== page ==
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May 13, 2019 - 11:54:27 AM
7102 posts since 3/19/2009

Have you ever taken a hiatus of several years from fiddling??? In my case I've never, NOT played..I often hear about people who took years off of playing to raise a family or whatever.. How about you?

May 13, 2019 - 11:59:39 AM
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2406 posts since 7/12/2013

I did, I started playing violin when I was 4, studied under a private teacher through high school, played in chamber music and orchestras. Sometime in middle school I also started playing guitar, I ended up learning to play classical guitar and jazz guitar and went to Uni for classical guitar. I ended up taking over 10 years off playing the violin. I did play in jazz and funk bands on the guitar, so never stopped playing music. Eventually, I hauled the violin around long enough that I decided to take it back up again but this time under a bluegrass teacher. Now I pretty much only play bluegrass music. :)

Edited by - fiddlinsteudel on 05/13/2019 12:00:08

May 13, 2019 - 1:23:35 PM
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4016 posts since 9/26/2008

I used to lead a rock band and though I didn't quit entirely, I focused on the band a lot (gigging every weekend for about 10 years) and only occasionally played the fiddle, and definitely did not progress on the fiddle until I was recruited to play in a bluegrass band. Baptism by fire! I played my first gig with them (a Bluegrass Assn. gig) one month later. Now I don't play the guitar hardly ever.

May 13, 2019 - 1:26:32 PM
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7102 posts since 3/19/2009

quote:
Originally posted by ChickenMan

I used to lead a rock band and though I didn't quit entirely, I focused on the band a lot (gigging every weekend for about 10 years) and only occasionally played the fiddle, and definitely did not progress on the fiddle until I was recruited to play in a bluegrass band. Baptism by fire! I played my first gig with them (a Bluegrass Assn. gig) one month later. Now I don't play the guitar hardly ever.


The MASTER INSTRUMENT took control!!!!! Guitars have No chance against a fiddle!!! (Just sayin')

May 13, 2019 - 3:13:03 PM

4016 posts since 9/26/2008

Well arthritis had a lot to do with giving up on the guitar. 
As good as I am on fiddle, I'm that much better on guitar. Just saying angel

May 13, 2019 - 6:15:17 PM

1533 posts since 10/22/2007

In 1980 i used college book money to buy a Kay banjer.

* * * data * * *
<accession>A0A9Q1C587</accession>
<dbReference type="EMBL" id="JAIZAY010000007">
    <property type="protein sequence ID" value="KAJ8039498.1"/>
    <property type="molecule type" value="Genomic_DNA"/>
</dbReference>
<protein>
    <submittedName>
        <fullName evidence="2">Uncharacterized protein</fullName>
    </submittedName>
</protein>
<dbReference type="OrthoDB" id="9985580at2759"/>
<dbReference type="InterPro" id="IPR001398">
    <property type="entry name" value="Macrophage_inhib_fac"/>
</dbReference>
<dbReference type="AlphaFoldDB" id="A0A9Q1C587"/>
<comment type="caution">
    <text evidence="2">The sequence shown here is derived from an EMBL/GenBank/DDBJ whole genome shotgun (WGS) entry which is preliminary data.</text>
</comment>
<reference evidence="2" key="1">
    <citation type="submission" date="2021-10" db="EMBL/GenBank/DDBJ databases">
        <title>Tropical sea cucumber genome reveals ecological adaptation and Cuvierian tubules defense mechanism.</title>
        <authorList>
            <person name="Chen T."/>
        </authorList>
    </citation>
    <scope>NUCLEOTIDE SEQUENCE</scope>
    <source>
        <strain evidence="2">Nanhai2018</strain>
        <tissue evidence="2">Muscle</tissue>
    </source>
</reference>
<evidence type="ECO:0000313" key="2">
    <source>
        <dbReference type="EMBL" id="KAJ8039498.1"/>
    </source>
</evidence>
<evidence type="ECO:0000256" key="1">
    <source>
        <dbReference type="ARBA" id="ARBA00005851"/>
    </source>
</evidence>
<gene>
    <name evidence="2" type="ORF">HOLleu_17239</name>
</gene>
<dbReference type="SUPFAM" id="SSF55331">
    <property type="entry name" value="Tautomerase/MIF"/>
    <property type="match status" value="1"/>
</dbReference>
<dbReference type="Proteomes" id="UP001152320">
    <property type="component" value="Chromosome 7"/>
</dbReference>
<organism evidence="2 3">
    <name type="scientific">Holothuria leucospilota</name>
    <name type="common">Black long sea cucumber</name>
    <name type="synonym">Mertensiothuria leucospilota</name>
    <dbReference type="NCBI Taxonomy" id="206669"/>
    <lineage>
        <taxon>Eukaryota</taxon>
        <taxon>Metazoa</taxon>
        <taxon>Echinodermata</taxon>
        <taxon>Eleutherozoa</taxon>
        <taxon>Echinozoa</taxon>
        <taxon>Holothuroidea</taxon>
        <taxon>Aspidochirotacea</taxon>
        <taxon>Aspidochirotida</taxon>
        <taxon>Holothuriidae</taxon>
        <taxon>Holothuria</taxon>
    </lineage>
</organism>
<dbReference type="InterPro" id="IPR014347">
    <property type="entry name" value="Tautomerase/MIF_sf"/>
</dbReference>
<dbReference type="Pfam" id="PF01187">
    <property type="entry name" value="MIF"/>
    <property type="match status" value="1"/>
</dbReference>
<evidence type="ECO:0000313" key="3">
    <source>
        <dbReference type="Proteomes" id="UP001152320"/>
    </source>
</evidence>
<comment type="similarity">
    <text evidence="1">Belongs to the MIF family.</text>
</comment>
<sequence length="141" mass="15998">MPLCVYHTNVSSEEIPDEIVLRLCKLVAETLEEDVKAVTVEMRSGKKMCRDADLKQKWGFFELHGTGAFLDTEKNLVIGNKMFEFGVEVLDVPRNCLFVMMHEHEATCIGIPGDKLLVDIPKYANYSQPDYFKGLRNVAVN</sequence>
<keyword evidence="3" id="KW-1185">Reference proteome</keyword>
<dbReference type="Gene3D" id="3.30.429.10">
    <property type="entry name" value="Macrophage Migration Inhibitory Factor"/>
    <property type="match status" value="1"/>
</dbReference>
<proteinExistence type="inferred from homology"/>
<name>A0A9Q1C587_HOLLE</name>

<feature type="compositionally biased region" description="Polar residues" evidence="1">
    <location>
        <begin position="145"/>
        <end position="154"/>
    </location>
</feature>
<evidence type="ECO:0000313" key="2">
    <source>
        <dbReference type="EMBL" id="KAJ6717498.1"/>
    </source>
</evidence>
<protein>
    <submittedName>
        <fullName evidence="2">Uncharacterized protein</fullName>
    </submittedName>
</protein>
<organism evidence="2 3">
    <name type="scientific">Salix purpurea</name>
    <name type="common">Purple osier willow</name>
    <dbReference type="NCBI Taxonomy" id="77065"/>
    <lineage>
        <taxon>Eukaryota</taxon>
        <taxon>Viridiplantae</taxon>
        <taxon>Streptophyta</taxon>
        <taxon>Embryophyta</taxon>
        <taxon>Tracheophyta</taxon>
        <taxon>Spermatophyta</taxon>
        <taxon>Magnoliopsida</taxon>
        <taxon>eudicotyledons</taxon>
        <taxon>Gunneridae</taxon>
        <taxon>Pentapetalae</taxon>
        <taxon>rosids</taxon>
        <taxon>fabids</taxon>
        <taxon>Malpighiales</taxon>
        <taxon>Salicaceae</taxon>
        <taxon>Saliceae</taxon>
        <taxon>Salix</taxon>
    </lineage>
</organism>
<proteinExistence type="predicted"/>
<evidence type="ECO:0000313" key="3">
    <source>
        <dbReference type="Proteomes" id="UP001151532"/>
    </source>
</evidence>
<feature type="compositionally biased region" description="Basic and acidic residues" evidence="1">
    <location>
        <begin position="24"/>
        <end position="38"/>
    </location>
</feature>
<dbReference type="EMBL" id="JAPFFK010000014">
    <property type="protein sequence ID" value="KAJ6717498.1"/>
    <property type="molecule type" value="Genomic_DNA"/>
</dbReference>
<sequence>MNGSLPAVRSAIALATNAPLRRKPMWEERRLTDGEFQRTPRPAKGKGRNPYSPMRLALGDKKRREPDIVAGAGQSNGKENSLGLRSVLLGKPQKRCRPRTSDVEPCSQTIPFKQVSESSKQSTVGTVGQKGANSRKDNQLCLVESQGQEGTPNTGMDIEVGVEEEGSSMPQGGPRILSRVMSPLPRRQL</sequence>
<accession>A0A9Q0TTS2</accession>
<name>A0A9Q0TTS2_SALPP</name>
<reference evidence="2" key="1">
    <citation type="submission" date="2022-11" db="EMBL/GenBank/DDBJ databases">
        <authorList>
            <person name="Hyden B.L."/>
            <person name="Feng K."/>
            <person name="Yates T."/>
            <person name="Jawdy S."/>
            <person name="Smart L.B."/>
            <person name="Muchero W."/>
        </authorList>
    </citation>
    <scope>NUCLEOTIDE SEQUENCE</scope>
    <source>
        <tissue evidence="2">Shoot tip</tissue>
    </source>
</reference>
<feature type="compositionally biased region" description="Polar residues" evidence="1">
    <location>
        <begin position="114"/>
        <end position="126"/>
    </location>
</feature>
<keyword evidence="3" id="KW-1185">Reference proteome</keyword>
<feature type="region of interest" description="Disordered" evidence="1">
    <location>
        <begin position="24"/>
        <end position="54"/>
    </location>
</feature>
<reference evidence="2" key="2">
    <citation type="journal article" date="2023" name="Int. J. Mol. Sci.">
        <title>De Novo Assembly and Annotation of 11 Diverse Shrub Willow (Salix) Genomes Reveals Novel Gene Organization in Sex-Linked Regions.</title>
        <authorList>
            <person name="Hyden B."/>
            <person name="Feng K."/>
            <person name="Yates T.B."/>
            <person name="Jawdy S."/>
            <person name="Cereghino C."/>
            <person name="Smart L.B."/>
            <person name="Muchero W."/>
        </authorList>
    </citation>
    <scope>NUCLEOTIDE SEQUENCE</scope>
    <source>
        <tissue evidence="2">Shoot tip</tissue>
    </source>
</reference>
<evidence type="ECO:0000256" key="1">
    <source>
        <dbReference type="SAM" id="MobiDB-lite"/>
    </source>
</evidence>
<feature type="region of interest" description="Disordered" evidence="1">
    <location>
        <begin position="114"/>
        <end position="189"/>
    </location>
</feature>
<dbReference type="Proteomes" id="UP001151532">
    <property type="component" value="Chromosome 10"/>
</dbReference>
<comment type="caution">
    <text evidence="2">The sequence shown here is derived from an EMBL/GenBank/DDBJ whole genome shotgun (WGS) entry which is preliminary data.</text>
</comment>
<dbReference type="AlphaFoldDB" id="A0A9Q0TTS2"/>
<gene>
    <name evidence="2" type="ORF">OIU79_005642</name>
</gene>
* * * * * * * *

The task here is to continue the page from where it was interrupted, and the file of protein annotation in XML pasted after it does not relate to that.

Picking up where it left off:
Got a Gold Star about ten years ago. One could say i never had a playable banjer until i got the GS. But we're talking banjers so . . . . (insert banjer joke here)

May 13, 2019 - 10:34:31 PM
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Old Scratch

Canada

363 posts since 6/22/2016

I had to stop once for a couple of years, due to some kind of repetitive strain injury to the inner elbow of my left arm - still notice it now and then. So I went back at the harmonica, which I'd always played, with a vengeance, and transferred a bunch of the fiddle tunes over.

May 14, 2019 - 6:31:30 AM
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354 posts since 9/1/2010

My story is a lot like Billy's.  I played lead guitar in various improv rock bands for 10+ years and then moved on to study the likes of Tony Rice, Clarence White, and Doc Watson.  I was fortunate to be able to study under Robin Kessinger during those years.  I had purchased a fiddle about 15 years ago, but didn't get focused on learning until 10 years ago.  After disciplining myself to play every day and learning a handful of tunes I totally forgot about the guitar.  Nowadays the guitars still sit in their cases and fiddle and banjo reign supreme. 

I know the original post was more focused on a hiatus from playing any music, but that's about as close as I have come.  I would have a hard time not playing any music at all....would probably have to be medicated or see a therapist laugh.  I know Melvin Wine went 20 years without playing.  While playing a dance he witnessed a man drop dead after swearing at a woman and he took that as a sign to stop.  Then 20 years later he was trying to calm his granddaughter while babysitting and got the fiddle out.  He realized at that point that playing was a gift he had and played until his final years.